|In addition to causing discomfort in people, the toxins emitted by algae are capable of contaminating fish, molluscs and crustaceans (Photo: Vinicius Lubambo)
Tourists and residents who frequent the beaches of Ipojuca and Tamandaré, on the South Coast of the State, report that they are suffering from discomfort after swimming in the sea. At least three people were hospitalized in a private unit due to a natural phenomenon known as “Red tide”.
This event occurs when there is an excessive growth of microscopic algae in the sea, a process called bloom. Because of this, the water has some reddish spots and can turn brown, yellow, purple or orange.
To date, 15 notifications have been made to the Pernambuco Health Surveillance Strategic Information Center (CIEVS/PE). Patients report experiencing symptoms such as severe headaches and sore throats, fever and nausea. The State Department of Health is investigating the case.
According to the ministry, an inspection team from the State Environment Agency (CPRH) went to the location to collect water samples, which will be analyzed to understand what may have caused the patients’ symptoms. Another team will be sent to the site this Thursday (1) to collect more information together with professionals from the 3rd Health Region and the municipality of Tamandaré.
The secretariat also reported that the municipalities of Ipojuca, Sirinhaém, Rio Formoso and São José da Coroa Grande were called to investigate the situation. In addition to causing discomfort in people, the toxins emitted by algae are capable of contaminating fish, molluscs and crustaceans.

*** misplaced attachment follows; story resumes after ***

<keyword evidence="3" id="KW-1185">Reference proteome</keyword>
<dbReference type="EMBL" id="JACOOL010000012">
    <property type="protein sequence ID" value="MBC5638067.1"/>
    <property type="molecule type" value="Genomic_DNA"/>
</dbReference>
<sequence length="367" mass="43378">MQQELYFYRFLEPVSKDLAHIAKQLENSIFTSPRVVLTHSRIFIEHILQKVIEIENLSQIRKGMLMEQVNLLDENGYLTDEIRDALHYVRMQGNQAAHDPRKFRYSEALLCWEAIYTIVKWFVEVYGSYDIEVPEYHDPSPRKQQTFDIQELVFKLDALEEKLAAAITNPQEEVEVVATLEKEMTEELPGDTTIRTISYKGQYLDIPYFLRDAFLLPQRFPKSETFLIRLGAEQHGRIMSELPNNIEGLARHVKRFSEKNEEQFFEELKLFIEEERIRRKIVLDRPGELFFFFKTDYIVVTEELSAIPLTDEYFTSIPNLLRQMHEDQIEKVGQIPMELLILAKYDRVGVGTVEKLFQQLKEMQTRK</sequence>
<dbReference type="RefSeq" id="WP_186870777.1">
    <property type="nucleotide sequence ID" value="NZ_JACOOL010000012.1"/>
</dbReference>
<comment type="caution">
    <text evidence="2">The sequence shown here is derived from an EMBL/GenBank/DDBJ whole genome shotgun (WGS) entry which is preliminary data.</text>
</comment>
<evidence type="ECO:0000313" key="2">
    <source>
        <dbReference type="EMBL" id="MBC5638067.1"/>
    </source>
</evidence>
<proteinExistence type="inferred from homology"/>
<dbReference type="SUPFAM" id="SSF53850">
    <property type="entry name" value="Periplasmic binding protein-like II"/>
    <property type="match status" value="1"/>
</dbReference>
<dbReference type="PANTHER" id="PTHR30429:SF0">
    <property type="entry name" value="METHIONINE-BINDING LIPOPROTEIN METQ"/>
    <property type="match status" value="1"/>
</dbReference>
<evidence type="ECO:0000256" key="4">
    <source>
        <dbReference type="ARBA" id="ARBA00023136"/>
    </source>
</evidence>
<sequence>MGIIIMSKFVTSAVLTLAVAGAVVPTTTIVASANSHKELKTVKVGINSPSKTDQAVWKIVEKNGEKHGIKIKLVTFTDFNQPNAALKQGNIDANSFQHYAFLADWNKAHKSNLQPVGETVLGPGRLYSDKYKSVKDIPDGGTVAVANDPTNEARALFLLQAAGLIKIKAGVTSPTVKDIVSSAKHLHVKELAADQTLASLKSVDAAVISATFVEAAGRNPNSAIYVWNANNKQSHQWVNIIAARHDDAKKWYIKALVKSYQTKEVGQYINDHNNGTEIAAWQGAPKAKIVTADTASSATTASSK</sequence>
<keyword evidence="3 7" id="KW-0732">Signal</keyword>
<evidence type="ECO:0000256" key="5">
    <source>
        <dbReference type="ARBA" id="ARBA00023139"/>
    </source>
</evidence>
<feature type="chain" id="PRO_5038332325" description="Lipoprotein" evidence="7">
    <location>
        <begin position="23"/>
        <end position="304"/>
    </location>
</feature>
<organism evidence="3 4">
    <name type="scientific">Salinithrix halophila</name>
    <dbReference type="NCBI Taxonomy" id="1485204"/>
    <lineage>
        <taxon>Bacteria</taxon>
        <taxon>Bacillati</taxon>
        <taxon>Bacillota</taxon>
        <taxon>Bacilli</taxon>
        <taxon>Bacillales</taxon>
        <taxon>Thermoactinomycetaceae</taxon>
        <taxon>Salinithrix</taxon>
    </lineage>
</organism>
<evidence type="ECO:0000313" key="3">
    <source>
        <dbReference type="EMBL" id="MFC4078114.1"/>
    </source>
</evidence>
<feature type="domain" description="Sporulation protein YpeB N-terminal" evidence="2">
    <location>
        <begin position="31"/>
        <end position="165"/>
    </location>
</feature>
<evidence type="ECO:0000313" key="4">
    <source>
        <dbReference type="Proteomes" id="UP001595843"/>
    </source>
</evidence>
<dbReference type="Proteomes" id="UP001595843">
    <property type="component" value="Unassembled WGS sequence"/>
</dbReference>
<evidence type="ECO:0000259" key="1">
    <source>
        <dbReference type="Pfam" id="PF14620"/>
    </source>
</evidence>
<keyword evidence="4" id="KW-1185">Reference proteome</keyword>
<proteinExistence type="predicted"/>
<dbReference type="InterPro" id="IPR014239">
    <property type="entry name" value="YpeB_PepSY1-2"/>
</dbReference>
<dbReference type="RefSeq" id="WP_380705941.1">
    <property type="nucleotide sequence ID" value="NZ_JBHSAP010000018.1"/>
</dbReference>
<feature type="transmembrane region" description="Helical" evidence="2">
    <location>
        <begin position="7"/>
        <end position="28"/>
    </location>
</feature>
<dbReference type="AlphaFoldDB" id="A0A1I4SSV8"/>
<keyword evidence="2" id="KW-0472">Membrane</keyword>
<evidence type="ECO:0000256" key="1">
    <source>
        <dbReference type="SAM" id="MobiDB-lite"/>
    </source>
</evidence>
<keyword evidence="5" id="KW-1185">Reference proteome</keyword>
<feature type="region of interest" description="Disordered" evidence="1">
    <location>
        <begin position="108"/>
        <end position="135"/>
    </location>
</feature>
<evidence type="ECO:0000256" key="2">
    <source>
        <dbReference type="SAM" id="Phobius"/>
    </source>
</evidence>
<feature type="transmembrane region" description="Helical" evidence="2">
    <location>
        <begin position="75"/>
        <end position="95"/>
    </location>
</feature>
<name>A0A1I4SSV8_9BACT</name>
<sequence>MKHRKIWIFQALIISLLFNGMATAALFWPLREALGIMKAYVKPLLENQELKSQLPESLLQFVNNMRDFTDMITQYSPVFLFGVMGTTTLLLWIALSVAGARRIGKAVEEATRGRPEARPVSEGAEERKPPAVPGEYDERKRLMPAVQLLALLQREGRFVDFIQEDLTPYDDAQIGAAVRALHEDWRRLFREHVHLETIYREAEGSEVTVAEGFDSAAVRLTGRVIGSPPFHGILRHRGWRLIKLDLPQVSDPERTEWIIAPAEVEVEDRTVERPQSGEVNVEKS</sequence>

The Brazilian Institute for the Environment and Renewable Natural Resources (Ibama) recommends that people avoid going to the beach during this period.
Red Tide reached Maracaípe in 2019
Bathers and surfers who visited Maracaípe beach, in the municipality of Ipojuca, South Coast of Pernambuco, in February 2019 also suffered from symptoms caused by Red Tide.
People who had contact with the water and even the wind near the shore reported symptoms such as severe headache, sore throat, itching, fever, eye irritation, nausea and dizziness.
At the time, the Secretary of Environment and Urban Control clarified that it is not possible to predict when this phenomenon will happen and that, during Red Tide, the algae exude a strong smell similar to that of vinegar.
Generally, Red Tide occurs due to the bloom of algae called dinoflagellates, which produce some toxins that are among the strongest poisons in the world. This poisoning can happen directly, killing fish and other marine animals, and indirectly, poisoning oysters and molluscs that filter seawater. When these animals are consumed by others, the toxin can cause the death of the predator.